"... the whole inner and outer make-up of a nation" - the Russian artist Victor Vasnetsov

15 May 1848, the Russian artist Viktor Mikhaylovich Vasnetsov, specialised in mythological and historical subjects with a symbolist touch, was born in a village of the Vyatka Governorate, 300 miles north of Kazan.
“When I arrived in Moscow, I felt I had arrived home and need travel no further; the Kremlin and Saint Basil's brought tears to my eyes, so dear to my soul, so unforgettable were they." (Victor Vasnetsov)

Vasnetsov's imagination of Ivan the Terrible (1897)

Vasnetsov entered the Imperial Academy of Arts in the late 1860s, the Russian revivalist movement was already in full swing. Most European nations bethought themselves on their mostly imaginary roots back then and Russia remembering her Byzantine, Varangian and Slavic heritage was no exception, with a Pan-Slavic claim in imperial policy in Eastern Europe and all kinds of romantically dressed-up Old-Russian buildings, onion-domed towers, grand brick and whitestone facades and lovely wooden cottages. Revival architecture was one thing, though, literature, music and the fine arts, not as dependent on official funding as a major construction project, followed suit at a slower pace, but they followed. To a certain extent, the dawn of the Golden Age of Illustration in the U.S., inseparably linked with names of Howard Pyle, Maxfield Parrish and N.C. Wyeth had set the hare running in regards to the visual arts. The Europeans were not idle, though, and illustrations, especially of fairy tales, legendary history and other mythological subjects grew from the imagination of Walter Crane and Arthur Rackham in England, Edmund Dulac in France and John Bauer in Sweden. Russia had its fair share of illustrators as well, most notably Ivan Bilibin and Viktor Vasnetsov, even though few were full-fledged painters as the latter was. His post-Romantic, Symbolist visions fell on the fertile ground laid by the Russian revivalists.

Ilya Repin’s “Sadko in the Underwater Kingdom”, 
Vasnetsov posing as titular hero to the right (1876)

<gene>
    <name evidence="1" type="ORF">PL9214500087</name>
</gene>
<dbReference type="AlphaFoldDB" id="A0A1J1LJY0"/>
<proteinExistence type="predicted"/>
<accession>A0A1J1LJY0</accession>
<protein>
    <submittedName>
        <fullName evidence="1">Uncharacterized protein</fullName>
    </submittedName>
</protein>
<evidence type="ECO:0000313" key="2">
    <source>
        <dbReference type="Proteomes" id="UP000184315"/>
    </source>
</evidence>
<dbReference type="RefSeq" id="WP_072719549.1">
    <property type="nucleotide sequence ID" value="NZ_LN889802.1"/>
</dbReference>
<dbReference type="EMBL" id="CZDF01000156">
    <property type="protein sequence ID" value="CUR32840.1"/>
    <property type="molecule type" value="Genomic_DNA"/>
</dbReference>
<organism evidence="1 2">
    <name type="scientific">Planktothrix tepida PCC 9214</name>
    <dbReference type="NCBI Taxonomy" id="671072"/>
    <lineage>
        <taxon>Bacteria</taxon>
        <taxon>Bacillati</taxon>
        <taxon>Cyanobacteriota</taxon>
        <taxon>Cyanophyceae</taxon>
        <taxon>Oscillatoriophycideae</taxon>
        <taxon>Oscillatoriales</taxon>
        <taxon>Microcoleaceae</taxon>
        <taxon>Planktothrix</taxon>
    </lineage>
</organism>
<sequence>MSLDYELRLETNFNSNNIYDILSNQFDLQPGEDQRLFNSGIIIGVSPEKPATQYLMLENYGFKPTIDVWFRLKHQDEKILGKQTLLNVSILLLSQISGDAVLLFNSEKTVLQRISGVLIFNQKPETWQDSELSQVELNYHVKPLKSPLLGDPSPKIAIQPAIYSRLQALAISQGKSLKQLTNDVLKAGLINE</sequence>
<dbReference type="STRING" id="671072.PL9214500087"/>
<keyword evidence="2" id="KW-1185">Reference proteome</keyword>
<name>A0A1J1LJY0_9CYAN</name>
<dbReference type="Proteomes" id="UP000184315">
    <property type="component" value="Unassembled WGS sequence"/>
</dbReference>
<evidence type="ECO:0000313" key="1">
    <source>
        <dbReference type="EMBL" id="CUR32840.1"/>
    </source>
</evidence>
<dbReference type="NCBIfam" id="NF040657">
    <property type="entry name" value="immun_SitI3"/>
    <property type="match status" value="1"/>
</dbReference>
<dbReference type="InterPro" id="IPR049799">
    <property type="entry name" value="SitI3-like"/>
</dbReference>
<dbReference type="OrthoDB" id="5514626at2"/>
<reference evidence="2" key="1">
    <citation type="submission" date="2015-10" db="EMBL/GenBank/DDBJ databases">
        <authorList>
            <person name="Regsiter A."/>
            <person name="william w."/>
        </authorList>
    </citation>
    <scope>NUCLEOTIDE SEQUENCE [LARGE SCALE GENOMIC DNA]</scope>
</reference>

It’s not that even the chief wanderer Ilya Repin deviated every now and then from the Realist principles of the Peredvizhniki into the realms of Russian fairy tales. When Vasnetsov visited his old friend and fellow wanderer from his Academy days in Paris in 1876, Repin used him as a model for his painting of the merchant, adventurer and troubadour Sadko, a character from the Russian epic “Bylina”, who was invited by the Sea Tsar into his underwater kingdom. An eloper from Repin’s oeuvre, but it was about to become a standard for Vasnetsov. Whatever it was that brought him to choose exclusively mythological and historical sujets since his visit in the underwater kingdom of Paris, it made Vasnetsov a key figure of the revivalist movement. Actually, his career had begun rather conventionally along the socialromantic lines set by the other Peredvizhniki, depicting the suchness of poor folk in the vast of Mother Russia, now his imagination captured fairy tale princesses, knights and flying carpets. Critics outside of revivalist circles were not exactly amused, many others were simply enchanted, among them the Tsar.

The three Bogatyrs, the mythical Russian knights Dobrynya Nikitich, Ilya Muromets and Alyosha Popovich (1898)

Like a selected few other artists across Europe, Vasnetsov finally began to stretch out his feelers towards stage design, murals and, finally, architecture, influencing performances of Rimsky-Korsakov’s and Mussorgsky’s historical and fairy tale operas as well as the outlook of the Tretyakov Gallery in Moscow, ironically enough named after the patron of the arts who refused to buy Vasnetsov’s All-Russian symbolist paintings in the first place. When the October Revolution finally came, Vasnetsov performed a considerably delicate balance act between his adopted aristocratic background and the new political conditions. His All-Russian symbolist imagery, however, was heady enough even for the Communists. After painting the knights of old, Vasnetsov was commissioned to design the uniforms for the Red Army, including the Budenovka, a "broadcloth helmet" inspired by the headgear worn by the Kievan Rus and worn by the three Bogatyrs in one of his most famous paintings from decidedly pre-revolutionary times, back in 1898.

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